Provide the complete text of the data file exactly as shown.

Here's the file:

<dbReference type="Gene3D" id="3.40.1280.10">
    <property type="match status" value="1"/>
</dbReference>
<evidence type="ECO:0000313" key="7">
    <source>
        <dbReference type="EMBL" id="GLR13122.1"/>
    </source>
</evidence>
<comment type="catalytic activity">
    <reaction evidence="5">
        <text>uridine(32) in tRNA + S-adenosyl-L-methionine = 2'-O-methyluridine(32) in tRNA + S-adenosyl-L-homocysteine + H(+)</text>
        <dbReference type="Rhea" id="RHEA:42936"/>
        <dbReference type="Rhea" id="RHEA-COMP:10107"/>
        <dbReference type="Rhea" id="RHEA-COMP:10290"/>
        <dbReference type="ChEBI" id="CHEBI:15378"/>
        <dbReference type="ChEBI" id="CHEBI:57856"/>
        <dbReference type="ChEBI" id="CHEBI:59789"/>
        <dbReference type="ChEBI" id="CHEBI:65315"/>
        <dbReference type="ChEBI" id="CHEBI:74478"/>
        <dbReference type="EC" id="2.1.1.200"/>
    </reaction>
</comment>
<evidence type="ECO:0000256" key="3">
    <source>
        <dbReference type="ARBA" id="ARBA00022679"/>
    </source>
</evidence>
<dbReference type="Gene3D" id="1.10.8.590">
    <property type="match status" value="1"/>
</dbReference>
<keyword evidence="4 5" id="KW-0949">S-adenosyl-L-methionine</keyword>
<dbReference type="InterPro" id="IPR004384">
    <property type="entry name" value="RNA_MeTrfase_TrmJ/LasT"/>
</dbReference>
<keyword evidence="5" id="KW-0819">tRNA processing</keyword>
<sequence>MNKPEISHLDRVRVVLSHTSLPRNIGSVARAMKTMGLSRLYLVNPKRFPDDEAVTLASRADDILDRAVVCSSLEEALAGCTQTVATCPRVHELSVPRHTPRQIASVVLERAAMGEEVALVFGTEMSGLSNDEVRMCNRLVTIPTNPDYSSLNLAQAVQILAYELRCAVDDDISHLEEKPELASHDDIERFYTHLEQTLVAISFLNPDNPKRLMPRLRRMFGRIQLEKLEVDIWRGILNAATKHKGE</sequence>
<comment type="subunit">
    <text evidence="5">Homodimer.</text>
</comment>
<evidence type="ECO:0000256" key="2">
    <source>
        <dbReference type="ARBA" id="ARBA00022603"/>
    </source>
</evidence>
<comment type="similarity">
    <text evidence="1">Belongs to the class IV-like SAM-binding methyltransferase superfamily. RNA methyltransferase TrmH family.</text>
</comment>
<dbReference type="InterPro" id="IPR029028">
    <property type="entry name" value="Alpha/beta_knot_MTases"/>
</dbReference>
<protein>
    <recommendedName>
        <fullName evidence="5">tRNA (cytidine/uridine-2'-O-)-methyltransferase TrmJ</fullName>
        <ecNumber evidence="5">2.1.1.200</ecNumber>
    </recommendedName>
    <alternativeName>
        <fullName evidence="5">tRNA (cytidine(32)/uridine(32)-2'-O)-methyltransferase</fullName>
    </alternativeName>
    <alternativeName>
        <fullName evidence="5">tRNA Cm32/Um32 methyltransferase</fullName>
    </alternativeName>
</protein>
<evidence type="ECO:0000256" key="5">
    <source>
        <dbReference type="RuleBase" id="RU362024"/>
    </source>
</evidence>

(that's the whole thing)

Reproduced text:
<dbReference type="Gene3D" id="3.40.1280.10">
    <property type="match status" value="1"/>
</dbReference>
<evidence type="ECO:0000313" key="7">
    <source>
        <dbReference type="EMBL" id="GLR13122.1"/>
    </source>
</evidence>
<comment type="catalytic activity">
    <reaction evidence="5">
        <text>uridine(32) in tRNA + S-adenosyl-L-methionine = 2'-O-methyluridine(32) in tRNA + S-adenosyl-L-homocysteine + H(+)</text>
        <dbReference type="Rhea" id="RHEA:42936"/>
        <dbReference type="Rhea" id="RHEA-COMP:10107"/>
        <dbReference type="Rhea" id="RHEA-COMP:10290"/>
        <dbReference type="ChEBI" id="CHEBI:15378"/>
        <dbReference type="ChEBI" id="CHEBI:57856"/>
        <dbReference type="ChEBI" id="CHEBI:59789"/>
        <dbReference type="ChEBI" id="CHEBI:65315"/>
        <dbReference type="ChEBI" id="CHEBI:74478"/>
        <dbReference type="EC" id="2.1.1.200"/>
    </reaction>
</comment>
<evidence type="ECO:0000256" key="3">
    <source>
        <dbReference type="ARBA" id="ARBA00022679"/>
    </source>
</evidence>
<dbReference type="Gene3D" id="1.10.8.590">
    <property type="match status" value="1"/>
</dbReference>
<keyword evidence="4 5" id="KW-0949">S-adenosyl-L-methionine</keyword>
<dbReference type="InterPro" id="IPR004384">
    <property type="entry name" value="RNA_MeTrfase_TrmJ/LasT"/>
</dbReference>
<keyword evidence="5" id="KW-0819">tRNA processing</keyword>
<sequence>MNKPEISHLDRVRVVLSHTSLPRNIGSVARAMKTMGLSRLYLVNPKRFPDDEAVTLASRADDILDRAVVCSSLEEALAGCTQTVATCPRVHELSVPRHTPRQIASVVLERAAMGEEVALVFGTEMSGLSNDEVRMCNRLVTIPTNPDYSSLNLAQAVQILAYELRCAVDDDISHLEEKPELASHDDIERFYTHLEQTLVAISFLNPDNPKRLMPRLRRMFGRIQLEKLEVDIWRGILNAATKHKGE</sequence>
<comment type="subunit">
    <text evidence="5">Homodimer.</text>
</comment>
<evidence type="ECO:0000256" key="2">
    <source>
        <dbReference type="ARBA" id="ARBA00022603"/>
    </source>
</evidence>
<comment type="similarity">
    <text evidence="1">Belongs to the class IV-like SAM-binding methyltransferase superfamily. RNA methyltransferase TrmH family.</text>
</comment>
<dbReference type="InterPro" id="IPR029028">
    <property type="entry name" value="Alpha/beta_knot_MTases"/>
</dbReference>
<protein>
    <recommendedName>
        <fullName evidence="5">tRNA (cytidine/uridine-2'-O-)-methyltransferase TrmJ</fullName>
        <ecNumber evidence="5">2.1.1.200</ecNumber>
    </recommendedName>
    <alternativeName>
        <fullName evidence="5">tRNA (cytidine(32)/uridine(32)-2'-O)-methyltransferase</fullName>
    </alternativeName>
    <alternativeName>
        <fullName evidence="5">tRNA Cm32/Um32 methyltransferase</fullName>
    </alternativeName>
</protein>
<evidence type="ECO:0000256" key="5">
    <source>
        <dbReference type="RuleBase" id="RU362024"/>
    </source>
</evidence>